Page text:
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Northern Tohoku’s Top 5 Spring Hikes

Northern Tohoku’s Top 5 Spring Hikes

Chase the cherry blossoms north and enjoy five of Tohoku’s best hikes this spring. The higher mountains in Honshu’s northernmost region still have snow through the end of June, so come prepared and exercise caution as trails can be hard to find under the spring snow.

Hachimantai Summit Area

The Hachimantai Aspite Line is a 27-kilometer stretch of road that goes from Iwate to Akita. When it opens on April 15, there is a long corridor of snow that is four or five meters high on each side of the road over much of that distance. Enjoy seeing the cherry blossoms at the bottom of the mountain, drive up to the summit and park, then put on your snowshoes and walk over the the deep snow and enjoy stunning views of nearby Mt. Iwate and Mt. Mokko. There are tons of trails for all levels, and even easy ones for kids. Distances vary as you can just walk around near the parking lot, or walk in any number of loops around the lakes. Check out the “Dragon Eye” in early June! 

Akita Komagatake

Akita Komagatake is a stratovolcano with five main peaks, the highest of which is called Onamedake (1,637 meters). While you can enjoy this mountain all year round, the most enjoyable way to hike it from the trailhead at Kunimi Onsen, which opens on May 7. It’s a fairly steep ascent for the first hour, but then it opens up as you reach the rim of the vast volcano caldera. The views of the volcano are just breathtaking. There are a variety of ways you can go, but if you keep it simple and just hit the main summit and come back, it’s about 11 kilometers with a total ascent of 940 meters. This Tohoku hike is guaranteed to please.

Hakkoda

Hakkoda keeps its snow until July most years, so take the ropeway up and enjoy hiking as near or far as you like! There are there summits nearby that you can hike up, or you could just walk around on the snow casually and have a picnic before going back down. Like Hachimantai, there are multiple routes, and you can enjoy it in a number of ways depending how much time you have or your fitness level.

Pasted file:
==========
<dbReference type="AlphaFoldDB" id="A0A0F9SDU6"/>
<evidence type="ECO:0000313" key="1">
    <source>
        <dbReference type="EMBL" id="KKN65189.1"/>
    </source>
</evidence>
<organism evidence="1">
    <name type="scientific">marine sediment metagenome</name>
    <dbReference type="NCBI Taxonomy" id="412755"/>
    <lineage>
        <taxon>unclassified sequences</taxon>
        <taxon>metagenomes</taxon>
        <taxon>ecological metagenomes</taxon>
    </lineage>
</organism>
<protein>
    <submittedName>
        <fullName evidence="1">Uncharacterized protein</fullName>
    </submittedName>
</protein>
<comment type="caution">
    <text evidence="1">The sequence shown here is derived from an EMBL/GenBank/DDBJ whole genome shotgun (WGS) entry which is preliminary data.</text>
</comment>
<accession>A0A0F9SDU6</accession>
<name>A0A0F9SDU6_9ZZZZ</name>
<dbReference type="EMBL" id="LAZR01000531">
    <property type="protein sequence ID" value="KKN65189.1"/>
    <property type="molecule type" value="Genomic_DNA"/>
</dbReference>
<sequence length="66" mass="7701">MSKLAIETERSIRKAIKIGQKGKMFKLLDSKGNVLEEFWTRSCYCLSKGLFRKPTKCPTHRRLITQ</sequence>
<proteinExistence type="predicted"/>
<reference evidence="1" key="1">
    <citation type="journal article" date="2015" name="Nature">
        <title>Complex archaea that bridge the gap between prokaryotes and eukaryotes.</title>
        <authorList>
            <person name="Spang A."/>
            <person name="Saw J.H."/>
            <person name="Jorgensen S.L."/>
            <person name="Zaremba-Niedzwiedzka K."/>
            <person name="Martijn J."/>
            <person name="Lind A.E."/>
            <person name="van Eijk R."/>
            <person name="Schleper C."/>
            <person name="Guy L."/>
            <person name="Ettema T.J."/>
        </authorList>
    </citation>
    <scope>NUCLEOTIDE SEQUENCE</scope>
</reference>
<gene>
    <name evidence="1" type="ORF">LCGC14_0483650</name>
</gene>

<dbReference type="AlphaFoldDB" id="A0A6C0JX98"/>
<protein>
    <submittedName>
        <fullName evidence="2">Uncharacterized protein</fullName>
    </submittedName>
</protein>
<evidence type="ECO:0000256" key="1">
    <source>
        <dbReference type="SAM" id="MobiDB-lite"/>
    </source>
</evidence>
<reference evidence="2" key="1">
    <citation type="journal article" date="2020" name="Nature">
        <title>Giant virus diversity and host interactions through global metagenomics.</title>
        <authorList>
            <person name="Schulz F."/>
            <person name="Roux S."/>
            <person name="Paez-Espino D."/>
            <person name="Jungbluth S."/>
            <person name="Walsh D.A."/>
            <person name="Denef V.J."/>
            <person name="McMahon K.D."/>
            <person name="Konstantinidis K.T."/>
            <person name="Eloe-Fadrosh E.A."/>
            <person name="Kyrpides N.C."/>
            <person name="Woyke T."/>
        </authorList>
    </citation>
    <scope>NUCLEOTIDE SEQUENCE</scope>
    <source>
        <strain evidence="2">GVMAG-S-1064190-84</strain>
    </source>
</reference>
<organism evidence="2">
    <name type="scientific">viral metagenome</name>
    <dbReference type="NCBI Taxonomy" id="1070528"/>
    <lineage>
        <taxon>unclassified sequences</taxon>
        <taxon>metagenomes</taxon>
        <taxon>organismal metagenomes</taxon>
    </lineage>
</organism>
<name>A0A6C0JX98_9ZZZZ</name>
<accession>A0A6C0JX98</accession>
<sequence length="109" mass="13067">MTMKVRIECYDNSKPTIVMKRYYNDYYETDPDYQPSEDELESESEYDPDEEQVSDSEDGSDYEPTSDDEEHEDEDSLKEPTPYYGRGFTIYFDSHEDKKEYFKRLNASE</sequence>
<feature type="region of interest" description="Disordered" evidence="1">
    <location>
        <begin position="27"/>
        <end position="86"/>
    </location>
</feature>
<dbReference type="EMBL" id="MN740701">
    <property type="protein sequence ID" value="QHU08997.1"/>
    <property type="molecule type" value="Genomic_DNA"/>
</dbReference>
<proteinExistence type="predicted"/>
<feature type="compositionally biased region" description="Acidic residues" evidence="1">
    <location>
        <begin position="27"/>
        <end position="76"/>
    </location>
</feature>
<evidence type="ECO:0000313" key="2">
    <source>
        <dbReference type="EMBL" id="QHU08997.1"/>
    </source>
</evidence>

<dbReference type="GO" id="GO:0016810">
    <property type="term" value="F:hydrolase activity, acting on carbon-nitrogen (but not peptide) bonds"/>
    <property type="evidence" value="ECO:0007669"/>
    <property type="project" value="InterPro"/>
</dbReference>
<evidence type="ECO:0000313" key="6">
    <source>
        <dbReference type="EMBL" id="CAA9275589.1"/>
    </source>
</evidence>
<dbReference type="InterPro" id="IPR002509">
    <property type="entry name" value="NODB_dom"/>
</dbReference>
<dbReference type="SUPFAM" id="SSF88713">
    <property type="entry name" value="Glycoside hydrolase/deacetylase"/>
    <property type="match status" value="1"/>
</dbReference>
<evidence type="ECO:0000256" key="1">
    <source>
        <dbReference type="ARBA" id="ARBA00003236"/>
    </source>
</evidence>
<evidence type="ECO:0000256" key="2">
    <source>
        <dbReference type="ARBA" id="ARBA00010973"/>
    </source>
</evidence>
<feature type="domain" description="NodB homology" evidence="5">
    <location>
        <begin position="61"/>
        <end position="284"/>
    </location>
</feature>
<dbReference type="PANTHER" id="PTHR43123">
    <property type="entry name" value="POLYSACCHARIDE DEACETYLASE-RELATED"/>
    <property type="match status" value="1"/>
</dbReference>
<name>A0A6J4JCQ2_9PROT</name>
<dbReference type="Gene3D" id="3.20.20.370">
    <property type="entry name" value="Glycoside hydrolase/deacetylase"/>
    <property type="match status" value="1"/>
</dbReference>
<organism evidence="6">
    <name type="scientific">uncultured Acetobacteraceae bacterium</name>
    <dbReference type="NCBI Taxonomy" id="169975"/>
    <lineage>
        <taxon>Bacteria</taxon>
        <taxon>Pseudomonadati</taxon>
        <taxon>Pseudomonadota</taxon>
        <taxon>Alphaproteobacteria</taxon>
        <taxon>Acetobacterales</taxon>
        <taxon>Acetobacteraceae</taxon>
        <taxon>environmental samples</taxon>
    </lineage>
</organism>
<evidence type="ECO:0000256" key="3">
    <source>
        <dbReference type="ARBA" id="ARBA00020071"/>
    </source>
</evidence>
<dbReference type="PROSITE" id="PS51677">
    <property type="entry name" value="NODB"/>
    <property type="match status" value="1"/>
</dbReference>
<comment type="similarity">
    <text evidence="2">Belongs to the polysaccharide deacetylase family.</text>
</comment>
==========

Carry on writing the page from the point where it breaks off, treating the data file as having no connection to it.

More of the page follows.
Mt. Iwate

Mt. Iwate is a the highest mountain in the same prefecture, and officially “opens” on July 1. That said, people climb it all year round. It can be dangerous in the winter, but through most of June it’s great for intermediate hikers that are looking for a challenge. During this season, it’s best to stick to the Umagaeshi or Omisaka trails. (Save the longer, more glorious, routes for later in the year!) Mt. Iwate is shaped somewhat similar to Mt. Fuji, and—like Fuji-san—you can enjoy walking along the rim of a volcanic caldera at the summit. The Umagaeshi Trail is short and direct, about 11 kilometers with an ascent of 1,500 meters. The Omisaka can be a bit steeper and is 12.5 kilometers with a 1,566-meter ascent. Both can take a good six to ten hours depending on your speed. Plan accordingly so you don’t run out of daylight!

Mt. Goya

Mt. Goya is located near the Sanriku Coast,  and you’re likely to see some deer while walking up here. It’s less strenuous than some of the other hikes—with a distance of around 8 kilometers and an ascent of just 650 meters—and there is an interesting rock formation near the summit that is considered sacred. Many local hikers go there for the flowers that bloom throughout June. 

Getting There

Starting this April, JR East has made its two most popular passes, the Tohoku area and the Nagano/Niigata area pass, available to anyone with a foreign passport regardless of visa type. These passes were previously only available for temporary visitors, but foreign residents can now also take advantage of these deals. 

These passes offer unlimited rides in their regions over five consecutive days. This includes bullet train, local, rapid and limited express trains and some JR East buses. 

The Tohoku pass costs ¥20,000 for adults and ¥10,000 for children. It allows for travel within Tokyo, Kanagawa, Chiba, Saitama, Gunma, Tochigi, Ibaraki, Miyagi, Fukushima, Yamagata, Akita, Iwate and Aomori. The fare costs the same regardless of where they are purchased.

The Nagano/Niigata pass costs ¥18,000 for adults and ¥9,000 for children. It covers Matsumoto and Hakuba. 

Visit East Japan Rail for more information or to book online.

Northern Tohoku’s Top 5 Spring Hikes

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